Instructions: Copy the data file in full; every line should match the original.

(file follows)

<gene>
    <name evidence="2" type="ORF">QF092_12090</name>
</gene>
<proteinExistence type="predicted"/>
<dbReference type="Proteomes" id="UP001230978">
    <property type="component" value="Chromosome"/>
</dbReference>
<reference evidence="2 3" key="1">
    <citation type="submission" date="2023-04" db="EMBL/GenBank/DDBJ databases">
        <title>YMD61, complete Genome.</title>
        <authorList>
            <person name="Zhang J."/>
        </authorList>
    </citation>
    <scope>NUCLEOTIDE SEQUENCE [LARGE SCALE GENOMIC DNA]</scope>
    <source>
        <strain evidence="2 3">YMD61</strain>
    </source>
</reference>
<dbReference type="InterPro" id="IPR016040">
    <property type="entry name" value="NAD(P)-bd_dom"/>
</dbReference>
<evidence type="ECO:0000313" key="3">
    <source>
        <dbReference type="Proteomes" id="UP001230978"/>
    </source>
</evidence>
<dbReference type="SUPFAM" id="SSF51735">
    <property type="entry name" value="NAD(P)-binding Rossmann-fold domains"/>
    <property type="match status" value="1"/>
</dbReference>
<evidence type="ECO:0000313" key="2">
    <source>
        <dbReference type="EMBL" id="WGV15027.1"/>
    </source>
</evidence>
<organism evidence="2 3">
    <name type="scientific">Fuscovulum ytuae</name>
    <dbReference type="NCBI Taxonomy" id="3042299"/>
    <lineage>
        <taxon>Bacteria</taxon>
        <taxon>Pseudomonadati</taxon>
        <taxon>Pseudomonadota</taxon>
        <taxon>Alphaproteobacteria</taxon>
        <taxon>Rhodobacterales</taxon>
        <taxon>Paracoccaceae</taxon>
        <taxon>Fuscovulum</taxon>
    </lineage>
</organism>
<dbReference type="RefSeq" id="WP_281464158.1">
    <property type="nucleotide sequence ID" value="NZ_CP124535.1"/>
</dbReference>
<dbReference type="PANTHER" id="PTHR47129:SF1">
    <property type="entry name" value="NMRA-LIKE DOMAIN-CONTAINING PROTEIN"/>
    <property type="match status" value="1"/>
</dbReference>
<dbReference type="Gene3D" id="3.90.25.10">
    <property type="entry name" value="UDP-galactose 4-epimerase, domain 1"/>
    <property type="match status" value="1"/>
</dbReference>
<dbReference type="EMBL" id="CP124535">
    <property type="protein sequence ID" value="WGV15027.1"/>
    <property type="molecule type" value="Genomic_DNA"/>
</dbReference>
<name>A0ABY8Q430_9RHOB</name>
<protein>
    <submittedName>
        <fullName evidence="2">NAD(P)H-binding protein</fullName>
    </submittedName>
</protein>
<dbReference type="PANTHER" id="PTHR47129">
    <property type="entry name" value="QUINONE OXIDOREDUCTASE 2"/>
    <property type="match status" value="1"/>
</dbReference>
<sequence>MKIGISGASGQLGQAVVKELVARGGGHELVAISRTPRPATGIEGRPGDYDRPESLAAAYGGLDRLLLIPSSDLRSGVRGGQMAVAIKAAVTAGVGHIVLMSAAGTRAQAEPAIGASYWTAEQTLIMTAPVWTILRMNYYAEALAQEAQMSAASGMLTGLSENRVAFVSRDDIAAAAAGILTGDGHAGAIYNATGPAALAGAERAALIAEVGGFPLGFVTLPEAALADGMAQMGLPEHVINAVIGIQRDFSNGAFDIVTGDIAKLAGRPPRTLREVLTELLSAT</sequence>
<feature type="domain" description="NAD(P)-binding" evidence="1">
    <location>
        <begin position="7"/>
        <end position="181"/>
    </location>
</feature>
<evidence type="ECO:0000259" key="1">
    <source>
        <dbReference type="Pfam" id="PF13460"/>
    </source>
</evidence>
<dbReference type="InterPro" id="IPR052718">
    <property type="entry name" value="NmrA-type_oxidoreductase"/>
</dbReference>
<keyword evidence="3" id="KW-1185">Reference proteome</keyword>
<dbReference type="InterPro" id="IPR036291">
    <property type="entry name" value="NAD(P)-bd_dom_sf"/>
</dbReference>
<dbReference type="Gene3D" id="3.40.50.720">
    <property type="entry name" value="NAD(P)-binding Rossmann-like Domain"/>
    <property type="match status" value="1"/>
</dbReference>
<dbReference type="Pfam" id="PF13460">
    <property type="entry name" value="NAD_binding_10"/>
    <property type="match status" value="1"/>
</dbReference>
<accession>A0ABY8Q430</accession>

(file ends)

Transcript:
<gene>
    <name evidence="2" type="ORF">QF092_12090</name>
</gene>
<proteinExistence type="predicted"/>
<dbReference type="Proteomes" id="UP001230978">
    <property type="component" value="Chromosome"/>
</dbReference>
<reference evidence="2 3" key="1">
    <citation type="submission" date="2023-04" db="EMBL/GenBank/DDBJ databases">
        <title>YMD61, complete Genome.</title>
        <authorList>
            <person name="Zhang J."/>
        </authorList>
    </citation>
    <scope>NUCLEOTIDE SEQUENCE [LARGE SCALE GENOMIC DNA]</scope>
    <source>
        <strain evidence="2 3">YMD61</strain>
    </source>
</reference>
<dbReference type="InterPro" id="IPR016040">
    <property type="entry name" value="NAD(P)-bd_dom"/>
</dbReference>
<evidence type="ECO:0000313" key="3">
    <source>
        <dbReference type="Proteomes" id="UP001230978"/>
    </source>
</evidence>
<dbReference type="SUPFAM" id="SSF51735">
    <property type="entry name" value="NAD(P)-binding Rossmann-fold domains"/>
    <property type="match status" value="1"/>
</dbReference>
<evidence type="ECO:0000313" key="2">
    <source>
        <dbReference type="EMBL" id="WGV15027.1"/>
    </source>
</evidence>
<organism evidence="2 3">
    <name type="scientific">Fuscovulum ytuae</name>
    <dbReference type="NCBI Taxonomy" id="3042299"/>
    <lineage>
        <taxon>Bacteria</taxon>
        <taxon>Pseudomonadati</taxon>
        <taxon>Pseudomonadota</taxon>
        <taxon>Alphaproteobacteria</taxon>
        <taxon>Rhodobacterales</taxon>
        <taxon>Paracoccaceae</taxon>
        <taxon>Fuscovulum</taxon>
    </lineage>
</organism>
<dbReference type="RefSeq" id="WP_281464158.1">
    <property type="nucleotide sequence ID" value="NZ_CP124535.1"/>
</dbReference>
<dbReference type="PANTHER" id="PTHR47129:SF1">
    <property type="entry name" value="NMRA-LIKE DOMAIN-CONTAINING PROTEIN"/>
    <property type="match status" value="1"/>
</dbReference>
<dbReference type="Gene3D" id="3.90.25.10">
    <property type="entry name" value="UDP-galactose 4-epimerase, domain 1"/>
    <property type="match status" value="1"/>
</dbReference>
<dbReference type="EMBL" id="CP124535">
    <property type="protein sequence ID" value="WGV15027.1"/>
    <property type="molecule type" value="Genomic_DNA"/>
</dbReference>
<name>A0ABY8Q430_9RHOB</name>
<protein>
    <submittedName>
        <fullName evidence="2">NAD(P)H-binding protein</fullName>
    </submittedName>
</protein>
<dbReference type="PANTHER" id="PTHR47129">
    <property type="entry name" value="QUINONE OXIDOREDUCTASE 2"/>
    <property type="match status" value="1"/>
</dbReference>
<sequence>MKIGISGASGQLGQAVVKELVARGGGHELVAISRTPRPATGIEGRPGDYDRPESLAAAYGGLDRLLLIPSSDLRSGVRGGQMAVAIKAAVTAGVGHIVLMSAAGTRAQAEPAIGASYWTAEQTLIMTAPVWTILRMNYYAEALAQEAQMSAASGMLTGLSENRVAFVSRDDIAAAAAGILTGDGHAGAIYNATGPAALAGAERAALIAEVGGFPLGFVTLPEAALADGMAQMGLPEHVINAVIGIQRDFSNGAFDIVTGDIAKLAGRPPRTLREVLTELLSAT</sequence>
<feature type="domain" description="NAD(P)-binding" evidence="1">
    <location>
        <begin position="7"/>
        <end position="181"/>
    </location>
</feature>
<evidence type="ECO:0000259" key="1">
    <source>
        <dbReference type="Pfam" id="PF13460"/>
    </source>
</evidence>
<dbReference type="InterPro" id="IPR052718">
    <property type="entry name" value="NmrA-type_oxidoreductase"/>
</dbReference>
<keyword evidence="3" id="KW-1185">Reference proteome</keyword>
<dbReference type="InterPro" id="IPR036291">
    <property type="entry name" value="NAD(P)-bd_dom_sf"/>
</dbReference>
<dbReference type="Gene3D" id="3.40.50.720">
    <property type="entry name" value="NAD(P)-binding Rossmann-like Domain"/>
    <property type="match status" value="1"/>
</dbReference>
<dbReference type="Pfam" id="PF13460">
    <property type="entry name" value="NAD_binding_10"/>
    <property type="match status" value="1"/>
</dbReference>
<accession>A0ABY8Q430</accession>